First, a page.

Basically, it's a bunch of vials of acid, alchemist fire, and the like, wrapped up together in a fine-mesh net, attached to a staff with rope, and wielded in a similar fashion to a mace.
Spoony, from the Counter Monkey blog series, mentions Alchemist's Fire every now and then. It's great, and everyone thinks it's great, but here's the thing: eventually, you're going to roll a 1. Eventually, the party's pyromaniac is going to set someone next to them on fire, and then be lit on fire themselves, if they didn't do that to begin with. And then what happens when the person loaded up with alchemist's fire is on fire? They explode. And who's right next to them? The entire party.
Someone swinging around 20 vials of alchemist's fire on a pole is no better.
Wield chemicals with extreme caution
So, how do I handle situations like this? How do I reward him for his inventiveness, while not allowing him to break the game? Advice on this specific situation would be appreciated, but mainly I'm looking for a way to handle the issue as a whole. Any experience with the same problem is welcome, of course.
Here's how you do it: let him use it. The pyromaniac is carrying around at least 200 vials of acid, alchemist's fire and other dangerous and possibly volatile chemicals, since you said he managed to use all those in one blow in one encounter. All of those containers are weak enough they'll shatter if smashed into someone. That's a problem.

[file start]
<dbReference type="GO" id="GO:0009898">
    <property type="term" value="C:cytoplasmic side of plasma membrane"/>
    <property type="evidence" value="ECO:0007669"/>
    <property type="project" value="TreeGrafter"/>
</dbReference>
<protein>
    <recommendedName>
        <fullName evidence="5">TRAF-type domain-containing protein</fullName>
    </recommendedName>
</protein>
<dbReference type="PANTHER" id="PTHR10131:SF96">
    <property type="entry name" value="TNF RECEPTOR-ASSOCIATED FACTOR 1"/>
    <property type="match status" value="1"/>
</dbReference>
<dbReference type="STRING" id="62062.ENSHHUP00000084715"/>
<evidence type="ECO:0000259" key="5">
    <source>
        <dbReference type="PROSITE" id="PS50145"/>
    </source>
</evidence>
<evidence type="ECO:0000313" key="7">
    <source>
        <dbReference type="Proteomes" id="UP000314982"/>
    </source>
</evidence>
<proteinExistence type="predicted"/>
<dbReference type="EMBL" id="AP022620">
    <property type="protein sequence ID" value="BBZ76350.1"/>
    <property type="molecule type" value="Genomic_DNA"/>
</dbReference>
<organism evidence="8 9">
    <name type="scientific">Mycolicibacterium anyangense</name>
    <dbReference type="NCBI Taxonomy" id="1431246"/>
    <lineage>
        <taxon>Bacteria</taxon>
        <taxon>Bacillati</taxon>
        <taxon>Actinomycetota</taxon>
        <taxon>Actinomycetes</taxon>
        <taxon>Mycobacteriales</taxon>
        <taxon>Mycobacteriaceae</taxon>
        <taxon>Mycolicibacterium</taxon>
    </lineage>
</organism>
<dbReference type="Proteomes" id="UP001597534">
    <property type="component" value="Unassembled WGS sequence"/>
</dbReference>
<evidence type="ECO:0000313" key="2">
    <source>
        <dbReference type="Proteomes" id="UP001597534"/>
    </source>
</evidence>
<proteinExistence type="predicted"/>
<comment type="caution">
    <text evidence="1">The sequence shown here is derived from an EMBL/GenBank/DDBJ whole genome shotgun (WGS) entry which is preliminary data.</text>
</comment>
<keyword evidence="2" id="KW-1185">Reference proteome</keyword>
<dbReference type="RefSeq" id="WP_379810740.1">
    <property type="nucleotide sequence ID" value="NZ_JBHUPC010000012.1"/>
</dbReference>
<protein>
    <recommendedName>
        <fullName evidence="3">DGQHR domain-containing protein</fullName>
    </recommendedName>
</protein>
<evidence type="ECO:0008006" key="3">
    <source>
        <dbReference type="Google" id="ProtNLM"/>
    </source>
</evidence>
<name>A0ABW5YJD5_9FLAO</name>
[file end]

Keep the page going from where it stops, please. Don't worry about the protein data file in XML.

What if someone runs up to the pyromaniac, swings a club, and smashes his backpack - the one full of vials of acid and alchemist's fire - whilst he's wearing it? Oh, the club didn't pass his AC? That means he either dodged it or his armor blocked it - maybe his backpack stopped the blow.
What if the character misses with the weapon, and the chemicals swing around to smash against the shaft itself? What if, even after normal use, the staff has acid trickling down it?
What about the day he rolls a 1 - which will happen one day - and swings the mace into an ally within the weapon's reach? What if he swings it back and smashes it on the wall behind himself?
What if, even out of battle, he trips over, falls, and smashes his hundreds of vials of chemicals? What if he fails a climbing check, or tumbles after a dodgy jump check?
Even if he hits, those chemicals are going to splash. On other people.
Pyromaniacs have a short life expectancy, and so do the people who travel with one. If your player wants to walk around with dozens of vials of every dangerous chemical he can think of, he and his party should be aware of the dangers.
Because this is a dangerous situation, you should talk to your players in advance about what should happen when the user of the weapon hits, misses, or rolls a dreaded 1. That way, when 20 vials of alchemist's fire and acid one day explode above the pyromaniac's head and leave no recognisable remains after a roll of 1, they won't be annoyed that it was a GM fiat - everyone knew that if a 1 was rolled, that was one of the possible outcomes. The rest of the party will just be relieved it wasn't one of them getting hit.